The Morning Heresy is your daily digest of news and links relevant to the secular and skeptic communities.
French satire magazine Charlie Hebdo is attacked by gun-wielding terrorists, allegedly offended by cartoons mocking ISIS, and 12 are reported dead. CFI stands is absolute solidarity with the people of Charlie Hebdo. Here is our official statement, which reads in part:
As publishers of Free Inquiry, the first (and for some time, the only) U.S. publication willing to publish the cartoons of Muhammad that sparked riots in 2005 after they appeared in the Danish newspaper Jyllands-Posten, we stand in resolute solidarity with the people of Charlie Hebdo, and all those writers, thinkers, and satirists who know that no idea or individual ought to be immune from criticism, and have the courage to point out the flaws and fallacies of even the most deeply-held beliefs.
That original Free Inquiry article is now free for all to view. #JeSuisCharlie
A 2012 New Yorker piece gives background on the magazine and why it gets some people so angry. This is not the first time it’s been under threat.
We have an update on our public policy work throughout December.
Anti-vaxxers apparently believe that the Amish never get sick. Because they’re magic, I guess.
Lee Billings reports on the discovery of two new exoplanets that are the most like Earth yet seen.
Phil Zuckerman ponders the impact of “new atheists” on American nonbelief in an interview with Chris Stedman.
Amanda Marcotte rebuts Steve Neumann’s piece about in-your-face atheists, saying:
When people are nursing doubts, sometimes the biggest obstacle to admitting it is the taboo against criticizing religion. Seeing someone unapologetically smash that taboo shows there’s nothing to be afraid of.
Dhiraj Nayyar at Bloomberg looks at the uphill battle faced by science in increasingly-superstitious India.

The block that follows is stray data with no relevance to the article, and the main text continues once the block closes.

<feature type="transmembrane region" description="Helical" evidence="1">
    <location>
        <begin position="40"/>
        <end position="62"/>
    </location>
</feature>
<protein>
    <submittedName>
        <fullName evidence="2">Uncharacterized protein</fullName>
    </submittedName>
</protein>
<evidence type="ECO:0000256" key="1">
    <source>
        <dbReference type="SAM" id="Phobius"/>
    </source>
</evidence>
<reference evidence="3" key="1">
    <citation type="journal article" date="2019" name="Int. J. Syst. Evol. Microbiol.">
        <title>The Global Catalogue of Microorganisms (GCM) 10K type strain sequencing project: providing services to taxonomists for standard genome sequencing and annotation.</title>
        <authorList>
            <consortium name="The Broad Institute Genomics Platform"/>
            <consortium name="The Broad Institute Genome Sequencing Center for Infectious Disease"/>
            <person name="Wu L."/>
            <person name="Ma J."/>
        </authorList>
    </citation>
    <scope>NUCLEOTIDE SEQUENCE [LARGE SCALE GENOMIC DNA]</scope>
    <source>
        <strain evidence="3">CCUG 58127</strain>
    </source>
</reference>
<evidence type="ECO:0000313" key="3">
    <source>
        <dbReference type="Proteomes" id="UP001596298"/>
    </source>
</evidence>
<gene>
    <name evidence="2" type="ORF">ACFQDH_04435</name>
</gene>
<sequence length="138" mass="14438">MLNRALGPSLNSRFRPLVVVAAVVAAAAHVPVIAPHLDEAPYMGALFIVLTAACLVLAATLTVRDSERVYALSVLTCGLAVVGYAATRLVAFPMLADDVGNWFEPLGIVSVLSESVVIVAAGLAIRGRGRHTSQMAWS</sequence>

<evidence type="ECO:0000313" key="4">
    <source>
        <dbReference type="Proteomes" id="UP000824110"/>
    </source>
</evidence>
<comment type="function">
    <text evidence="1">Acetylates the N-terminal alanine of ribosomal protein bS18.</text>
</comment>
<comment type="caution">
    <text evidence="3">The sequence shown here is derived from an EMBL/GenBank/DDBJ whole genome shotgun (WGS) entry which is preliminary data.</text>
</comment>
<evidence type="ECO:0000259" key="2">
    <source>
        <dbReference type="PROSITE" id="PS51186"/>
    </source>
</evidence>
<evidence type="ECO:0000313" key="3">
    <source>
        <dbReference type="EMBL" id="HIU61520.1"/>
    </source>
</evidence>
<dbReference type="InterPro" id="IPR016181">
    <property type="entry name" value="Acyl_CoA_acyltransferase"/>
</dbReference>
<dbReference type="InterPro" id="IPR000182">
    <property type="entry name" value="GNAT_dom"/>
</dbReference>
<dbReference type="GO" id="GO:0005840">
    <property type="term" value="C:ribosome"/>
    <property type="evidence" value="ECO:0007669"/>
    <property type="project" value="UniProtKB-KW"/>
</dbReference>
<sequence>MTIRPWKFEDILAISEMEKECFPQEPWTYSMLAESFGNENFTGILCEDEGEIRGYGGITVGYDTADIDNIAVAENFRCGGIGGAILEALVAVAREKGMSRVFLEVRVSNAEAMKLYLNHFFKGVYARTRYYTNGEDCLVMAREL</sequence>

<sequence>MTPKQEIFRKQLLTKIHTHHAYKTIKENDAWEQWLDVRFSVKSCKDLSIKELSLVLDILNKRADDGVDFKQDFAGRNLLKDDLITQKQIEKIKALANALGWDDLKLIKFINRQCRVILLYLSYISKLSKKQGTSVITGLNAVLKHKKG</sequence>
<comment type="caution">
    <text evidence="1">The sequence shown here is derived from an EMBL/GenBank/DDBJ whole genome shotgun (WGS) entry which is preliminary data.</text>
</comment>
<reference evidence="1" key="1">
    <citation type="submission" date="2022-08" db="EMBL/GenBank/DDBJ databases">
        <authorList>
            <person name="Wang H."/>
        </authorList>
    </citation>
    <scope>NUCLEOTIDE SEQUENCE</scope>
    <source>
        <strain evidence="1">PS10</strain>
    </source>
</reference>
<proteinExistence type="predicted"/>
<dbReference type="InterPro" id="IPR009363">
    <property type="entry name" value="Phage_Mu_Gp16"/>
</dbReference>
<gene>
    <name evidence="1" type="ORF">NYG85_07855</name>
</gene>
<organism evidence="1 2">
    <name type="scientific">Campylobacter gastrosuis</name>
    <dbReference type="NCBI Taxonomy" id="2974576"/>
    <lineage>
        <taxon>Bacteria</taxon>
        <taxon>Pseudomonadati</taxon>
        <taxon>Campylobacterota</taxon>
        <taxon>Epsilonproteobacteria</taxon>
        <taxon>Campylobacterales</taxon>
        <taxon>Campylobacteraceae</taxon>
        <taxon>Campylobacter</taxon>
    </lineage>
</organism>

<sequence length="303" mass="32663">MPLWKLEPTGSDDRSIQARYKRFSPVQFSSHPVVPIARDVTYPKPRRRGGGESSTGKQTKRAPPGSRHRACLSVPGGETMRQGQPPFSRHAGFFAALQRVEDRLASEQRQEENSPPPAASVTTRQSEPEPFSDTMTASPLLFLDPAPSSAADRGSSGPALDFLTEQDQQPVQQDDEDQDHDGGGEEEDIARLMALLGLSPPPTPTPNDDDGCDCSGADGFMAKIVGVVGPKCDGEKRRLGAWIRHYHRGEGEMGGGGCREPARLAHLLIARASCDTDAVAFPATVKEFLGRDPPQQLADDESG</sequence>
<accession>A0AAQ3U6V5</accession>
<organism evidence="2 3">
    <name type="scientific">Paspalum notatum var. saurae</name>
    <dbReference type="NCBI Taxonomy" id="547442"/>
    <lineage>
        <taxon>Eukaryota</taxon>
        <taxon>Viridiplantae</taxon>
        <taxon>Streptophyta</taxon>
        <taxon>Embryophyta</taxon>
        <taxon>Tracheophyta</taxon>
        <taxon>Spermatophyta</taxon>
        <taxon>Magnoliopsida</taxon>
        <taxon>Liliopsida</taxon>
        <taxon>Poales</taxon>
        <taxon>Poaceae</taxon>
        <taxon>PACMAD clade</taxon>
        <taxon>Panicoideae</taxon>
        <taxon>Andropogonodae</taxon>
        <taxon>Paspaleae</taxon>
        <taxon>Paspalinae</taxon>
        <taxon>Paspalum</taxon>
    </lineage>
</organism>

Case in point, B B Singh of the New Indian Express on whether Hindu scriptures are anti-scientific:
Some scientists have tried to test the ancient claims using the presently available instruments and methodologies. They invariably fail because the scriptures do not provide the details for testing or manufacturing.
Oh, well there you go.
I’m surprised by this: Only 1 in 7 churchgoers say they’d miss church for football.
At The Guardian, Dara Mohammadi writes about the myth of “detoxing” your body.
The “Godless Spellchecker” has his Twitter account revoked and then reinstated.
That really cynical and deceptive geocentrist film The Principle is coming to theaters, apparently.
Geoffrey Mohan at the LA Times on research on religious experience in the brain: “Can the same basic circuitry produce Mother Teresa and the Sept. 11 hijacker Mohamed Atta?”
The late Mario Cuomo, bioethicist.
Sam Harris’s videos on mindfulness are now up. Yeah I think I might need that.
If you already know how “stuff” works, you must also know how God works.
Something more inspiring on a bad day: Here’s a very high-resolution image of the M16 Nebula, courtesy of Hubble.
Quote of the Day
Today’s Quote of the Day is most appropriately expressed as a cartoon, by David Pope:
Linking to a story or webpage does not imply endorsement by Paul or CFI. Not every use of quotation marks is ironic or sarcastic, but it often is.
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